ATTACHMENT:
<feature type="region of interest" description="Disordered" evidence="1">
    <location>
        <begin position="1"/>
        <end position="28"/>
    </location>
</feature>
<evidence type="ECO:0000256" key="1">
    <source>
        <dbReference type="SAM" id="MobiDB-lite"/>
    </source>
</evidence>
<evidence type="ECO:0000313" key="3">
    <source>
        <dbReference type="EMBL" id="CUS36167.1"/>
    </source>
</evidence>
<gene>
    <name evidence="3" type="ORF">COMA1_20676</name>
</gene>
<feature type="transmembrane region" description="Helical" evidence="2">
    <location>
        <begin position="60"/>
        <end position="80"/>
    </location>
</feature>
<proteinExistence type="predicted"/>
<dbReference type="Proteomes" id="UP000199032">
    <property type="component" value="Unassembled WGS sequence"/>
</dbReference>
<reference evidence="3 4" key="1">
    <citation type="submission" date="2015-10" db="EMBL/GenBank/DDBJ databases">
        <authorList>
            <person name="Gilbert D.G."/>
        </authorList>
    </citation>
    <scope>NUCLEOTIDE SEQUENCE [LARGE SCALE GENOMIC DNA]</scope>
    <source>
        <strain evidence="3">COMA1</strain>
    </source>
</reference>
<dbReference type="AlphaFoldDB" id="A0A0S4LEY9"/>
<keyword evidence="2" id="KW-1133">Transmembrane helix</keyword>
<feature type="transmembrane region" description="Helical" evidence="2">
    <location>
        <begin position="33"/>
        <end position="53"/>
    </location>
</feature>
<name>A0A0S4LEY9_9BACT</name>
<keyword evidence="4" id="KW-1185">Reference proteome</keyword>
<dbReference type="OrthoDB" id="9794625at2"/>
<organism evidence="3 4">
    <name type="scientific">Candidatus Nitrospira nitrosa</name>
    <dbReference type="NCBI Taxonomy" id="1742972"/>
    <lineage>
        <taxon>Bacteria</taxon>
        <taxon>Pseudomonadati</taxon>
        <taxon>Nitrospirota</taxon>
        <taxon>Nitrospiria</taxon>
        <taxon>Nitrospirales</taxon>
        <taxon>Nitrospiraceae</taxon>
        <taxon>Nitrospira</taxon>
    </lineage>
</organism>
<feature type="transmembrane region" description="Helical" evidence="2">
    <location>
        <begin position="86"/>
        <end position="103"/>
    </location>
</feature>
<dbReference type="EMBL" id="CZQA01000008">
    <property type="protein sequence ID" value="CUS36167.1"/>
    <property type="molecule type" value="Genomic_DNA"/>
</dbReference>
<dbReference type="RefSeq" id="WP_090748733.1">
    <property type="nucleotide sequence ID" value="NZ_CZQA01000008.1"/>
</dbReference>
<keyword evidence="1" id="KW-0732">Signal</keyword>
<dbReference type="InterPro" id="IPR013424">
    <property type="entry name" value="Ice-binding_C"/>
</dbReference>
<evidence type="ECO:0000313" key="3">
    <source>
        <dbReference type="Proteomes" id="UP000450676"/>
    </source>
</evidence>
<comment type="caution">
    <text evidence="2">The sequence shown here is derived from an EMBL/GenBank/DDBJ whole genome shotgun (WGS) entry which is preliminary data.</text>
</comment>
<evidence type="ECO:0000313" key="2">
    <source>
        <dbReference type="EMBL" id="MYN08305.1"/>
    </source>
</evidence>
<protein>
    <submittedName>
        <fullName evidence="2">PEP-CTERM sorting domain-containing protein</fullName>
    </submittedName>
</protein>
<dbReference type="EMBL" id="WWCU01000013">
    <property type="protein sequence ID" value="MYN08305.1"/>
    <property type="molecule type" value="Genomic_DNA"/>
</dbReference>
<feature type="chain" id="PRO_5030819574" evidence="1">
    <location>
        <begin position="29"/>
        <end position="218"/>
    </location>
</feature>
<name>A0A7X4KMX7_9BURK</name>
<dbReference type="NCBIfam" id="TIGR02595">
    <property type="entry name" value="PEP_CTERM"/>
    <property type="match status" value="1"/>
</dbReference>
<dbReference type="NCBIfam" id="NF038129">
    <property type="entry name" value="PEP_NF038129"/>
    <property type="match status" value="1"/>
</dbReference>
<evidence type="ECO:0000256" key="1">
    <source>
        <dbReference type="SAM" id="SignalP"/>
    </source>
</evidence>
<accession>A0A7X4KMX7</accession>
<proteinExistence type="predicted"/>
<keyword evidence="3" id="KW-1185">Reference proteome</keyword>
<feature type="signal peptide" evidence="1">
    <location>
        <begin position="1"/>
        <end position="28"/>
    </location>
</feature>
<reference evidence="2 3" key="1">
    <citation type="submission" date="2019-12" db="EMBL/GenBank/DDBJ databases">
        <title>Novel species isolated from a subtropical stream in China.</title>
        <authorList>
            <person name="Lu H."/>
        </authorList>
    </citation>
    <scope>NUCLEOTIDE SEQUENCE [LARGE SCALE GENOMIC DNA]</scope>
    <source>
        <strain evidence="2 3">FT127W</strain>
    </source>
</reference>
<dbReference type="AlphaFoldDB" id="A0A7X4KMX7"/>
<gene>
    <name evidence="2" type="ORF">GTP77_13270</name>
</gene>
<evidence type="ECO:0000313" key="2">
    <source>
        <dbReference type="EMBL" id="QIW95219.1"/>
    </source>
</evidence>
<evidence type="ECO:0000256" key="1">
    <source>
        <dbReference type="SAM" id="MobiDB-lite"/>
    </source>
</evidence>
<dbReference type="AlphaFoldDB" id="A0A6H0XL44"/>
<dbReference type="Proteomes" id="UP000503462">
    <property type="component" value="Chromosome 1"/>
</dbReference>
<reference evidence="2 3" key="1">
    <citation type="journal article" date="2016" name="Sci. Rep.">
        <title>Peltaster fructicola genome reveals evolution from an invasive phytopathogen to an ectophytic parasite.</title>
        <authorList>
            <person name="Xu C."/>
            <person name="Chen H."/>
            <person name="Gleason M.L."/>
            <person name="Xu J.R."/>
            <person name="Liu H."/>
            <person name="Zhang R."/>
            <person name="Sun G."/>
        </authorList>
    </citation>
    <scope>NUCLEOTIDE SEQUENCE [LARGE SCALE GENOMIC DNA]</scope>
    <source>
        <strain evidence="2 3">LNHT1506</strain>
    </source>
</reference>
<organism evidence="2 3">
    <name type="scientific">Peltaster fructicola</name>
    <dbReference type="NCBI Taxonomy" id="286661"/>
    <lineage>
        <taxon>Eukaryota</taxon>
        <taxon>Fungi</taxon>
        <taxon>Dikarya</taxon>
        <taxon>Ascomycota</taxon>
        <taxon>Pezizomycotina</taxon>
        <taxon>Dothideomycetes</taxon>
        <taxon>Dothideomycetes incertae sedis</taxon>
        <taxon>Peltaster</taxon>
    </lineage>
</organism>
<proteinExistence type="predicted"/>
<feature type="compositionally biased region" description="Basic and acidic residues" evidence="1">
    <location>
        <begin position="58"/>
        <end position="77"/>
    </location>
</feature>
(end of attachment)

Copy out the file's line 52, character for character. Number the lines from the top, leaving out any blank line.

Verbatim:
<organism evidence="3 4">